Apple didn’t unveil much additional information about the HomeKit platform at its Worldwide Developer Conference (WWDC) on Monday, but promised it will work with a range of yet-to-be-announced devices.
The first few devices certified to work with Apple HomeKit hit the store shelves starting last week, and consumers are now getting a first glimpse as to how the Apple connected-home platform will operate.
First, consumers will have to download an app for the accessory they purchased and enter a setup code. Once the device is linked, customers can give Siri commands, such as “Set the temperature to 72” or “Turn off the lights downstairs.”
Once customers have purchased multiple devices, they can group them into rooms, levels, various homes or scenes.
During WWDC, Craig Federighi, SVP of software engineering at Apple, said that HomeKit will support an array of devices, from sensors and home-monitoring devices to smart window shades and digital thermostats, “all from the cloud.”
However, to control devices when you’re away from home, it appears you will need a third-generation (or later) Apple TV. The Apple TV will serve as the network hub in the home to communicate with the devices over Wi-Fi.
If you’re at your office, for instance, you would tell Siri to turn off your lights. That command would go through the iCloud servers and to the Apple TV to your connected lights from manufacturers such as Philips or Lutron. For those who are skeptical about the idea of having Siri interpret commands to control their homes, Federighi noted that Apple had reduced Siri’s rate of word recognition errors by 40 percent in iOS 9.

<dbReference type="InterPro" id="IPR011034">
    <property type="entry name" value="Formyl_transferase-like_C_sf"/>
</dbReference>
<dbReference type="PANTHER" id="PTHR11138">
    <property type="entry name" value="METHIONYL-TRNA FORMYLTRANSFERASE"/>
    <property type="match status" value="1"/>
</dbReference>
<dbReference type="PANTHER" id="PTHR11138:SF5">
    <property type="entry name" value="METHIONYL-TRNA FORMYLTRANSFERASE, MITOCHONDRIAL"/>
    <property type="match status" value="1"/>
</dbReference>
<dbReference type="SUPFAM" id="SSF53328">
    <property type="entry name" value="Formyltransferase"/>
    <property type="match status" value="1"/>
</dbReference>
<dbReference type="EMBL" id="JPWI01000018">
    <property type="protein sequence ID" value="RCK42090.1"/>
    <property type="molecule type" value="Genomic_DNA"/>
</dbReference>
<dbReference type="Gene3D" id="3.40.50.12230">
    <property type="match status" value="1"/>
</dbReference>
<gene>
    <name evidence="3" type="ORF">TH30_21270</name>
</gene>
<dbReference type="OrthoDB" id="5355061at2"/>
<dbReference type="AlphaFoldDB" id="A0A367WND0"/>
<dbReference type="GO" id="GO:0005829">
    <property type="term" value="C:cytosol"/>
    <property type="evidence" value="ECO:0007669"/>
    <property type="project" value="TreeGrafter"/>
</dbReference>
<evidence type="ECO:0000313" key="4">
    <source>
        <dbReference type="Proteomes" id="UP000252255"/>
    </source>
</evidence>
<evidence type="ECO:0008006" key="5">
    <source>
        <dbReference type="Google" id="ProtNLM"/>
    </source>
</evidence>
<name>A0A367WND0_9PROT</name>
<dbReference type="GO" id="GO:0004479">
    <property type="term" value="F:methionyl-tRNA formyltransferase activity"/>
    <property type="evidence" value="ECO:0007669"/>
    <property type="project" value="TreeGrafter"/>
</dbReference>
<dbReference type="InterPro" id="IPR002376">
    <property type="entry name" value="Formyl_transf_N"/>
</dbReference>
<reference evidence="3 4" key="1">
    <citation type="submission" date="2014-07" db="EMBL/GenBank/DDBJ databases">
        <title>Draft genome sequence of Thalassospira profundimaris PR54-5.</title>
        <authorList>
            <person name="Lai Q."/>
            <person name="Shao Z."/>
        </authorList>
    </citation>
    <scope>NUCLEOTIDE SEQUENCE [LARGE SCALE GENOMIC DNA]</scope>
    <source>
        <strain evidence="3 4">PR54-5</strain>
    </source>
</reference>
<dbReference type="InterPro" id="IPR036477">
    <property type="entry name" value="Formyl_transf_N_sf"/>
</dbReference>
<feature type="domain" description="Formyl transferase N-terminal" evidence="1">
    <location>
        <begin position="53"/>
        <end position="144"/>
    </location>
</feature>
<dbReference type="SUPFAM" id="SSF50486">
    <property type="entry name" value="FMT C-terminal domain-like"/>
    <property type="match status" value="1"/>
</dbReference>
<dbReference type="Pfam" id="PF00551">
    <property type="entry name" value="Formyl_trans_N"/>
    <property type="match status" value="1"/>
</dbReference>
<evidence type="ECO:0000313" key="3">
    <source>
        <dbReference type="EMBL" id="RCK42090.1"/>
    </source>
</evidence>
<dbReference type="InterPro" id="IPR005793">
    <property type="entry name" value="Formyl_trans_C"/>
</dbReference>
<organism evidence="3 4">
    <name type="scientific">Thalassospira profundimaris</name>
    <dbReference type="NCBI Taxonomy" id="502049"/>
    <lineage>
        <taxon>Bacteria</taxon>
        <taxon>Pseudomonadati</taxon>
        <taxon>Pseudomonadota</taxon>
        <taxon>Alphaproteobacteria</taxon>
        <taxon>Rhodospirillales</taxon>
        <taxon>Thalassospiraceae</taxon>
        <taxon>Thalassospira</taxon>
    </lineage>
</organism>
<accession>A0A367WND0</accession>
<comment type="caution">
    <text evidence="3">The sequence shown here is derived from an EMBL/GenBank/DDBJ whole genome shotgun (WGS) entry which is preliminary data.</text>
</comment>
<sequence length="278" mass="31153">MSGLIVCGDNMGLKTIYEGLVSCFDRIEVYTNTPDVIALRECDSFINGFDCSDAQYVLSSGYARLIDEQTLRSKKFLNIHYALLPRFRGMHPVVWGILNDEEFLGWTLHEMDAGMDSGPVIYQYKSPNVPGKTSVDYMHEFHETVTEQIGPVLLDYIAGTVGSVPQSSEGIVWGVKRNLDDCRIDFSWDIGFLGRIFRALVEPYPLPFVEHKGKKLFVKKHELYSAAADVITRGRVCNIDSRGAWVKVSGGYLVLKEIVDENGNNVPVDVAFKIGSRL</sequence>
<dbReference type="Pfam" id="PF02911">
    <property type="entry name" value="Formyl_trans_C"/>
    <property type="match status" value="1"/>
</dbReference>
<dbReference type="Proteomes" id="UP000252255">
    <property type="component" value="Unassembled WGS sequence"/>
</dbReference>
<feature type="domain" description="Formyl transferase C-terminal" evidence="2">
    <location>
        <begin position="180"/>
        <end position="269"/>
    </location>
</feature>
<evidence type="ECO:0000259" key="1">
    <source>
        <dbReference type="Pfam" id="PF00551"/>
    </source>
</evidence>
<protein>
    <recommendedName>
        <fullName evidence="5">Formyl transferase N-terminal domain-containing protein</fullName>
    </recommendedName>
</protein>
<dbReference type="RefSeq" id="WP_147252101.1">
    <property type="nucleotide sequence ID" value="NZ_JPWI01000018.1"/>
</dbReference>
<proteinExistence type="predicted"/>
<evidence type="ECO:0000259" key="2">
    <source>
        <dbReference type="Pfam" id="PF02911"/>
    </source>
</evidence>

The limitation of having an Apple TV could be a deal-breaker for some consumers, especially as the appeal of the connected home is often pitched as the convenience of turning off lights or adjusting thermostats once you’re out of the house for the day.
Individual devices, such as smart thermostats, can often already be controlled remotely through their own apps with no additional hardware. And while there will likely be various manufacturers working with HomeKit in the next year, the initial rollout has been slow, in part because certification has been complicated, according to a report in Fortune. Some consumers are upset that they have to buy entirely new products in order to integrate with HomeKit.
“Customers want continued upgrades, but sometimes when upgrades happen, you have to swap out your old device for a new device to get the upgrade functionality," ecobee co-CEO Stuart Lombard told Fortune.
Many consumers are just getting acquainted with the connected home, so the first-generation functionality of HomeKit may be enough. Or, they may find the apps that come with the single device they purchased, such as a smart thermostat, are sufficient without HomeKit.
Other consumers who have already paid for smart-home platforms through alarm companies or other service providers will likely expect a seamless experience that any other vendor, including Apple, will need to be able to offer right away.
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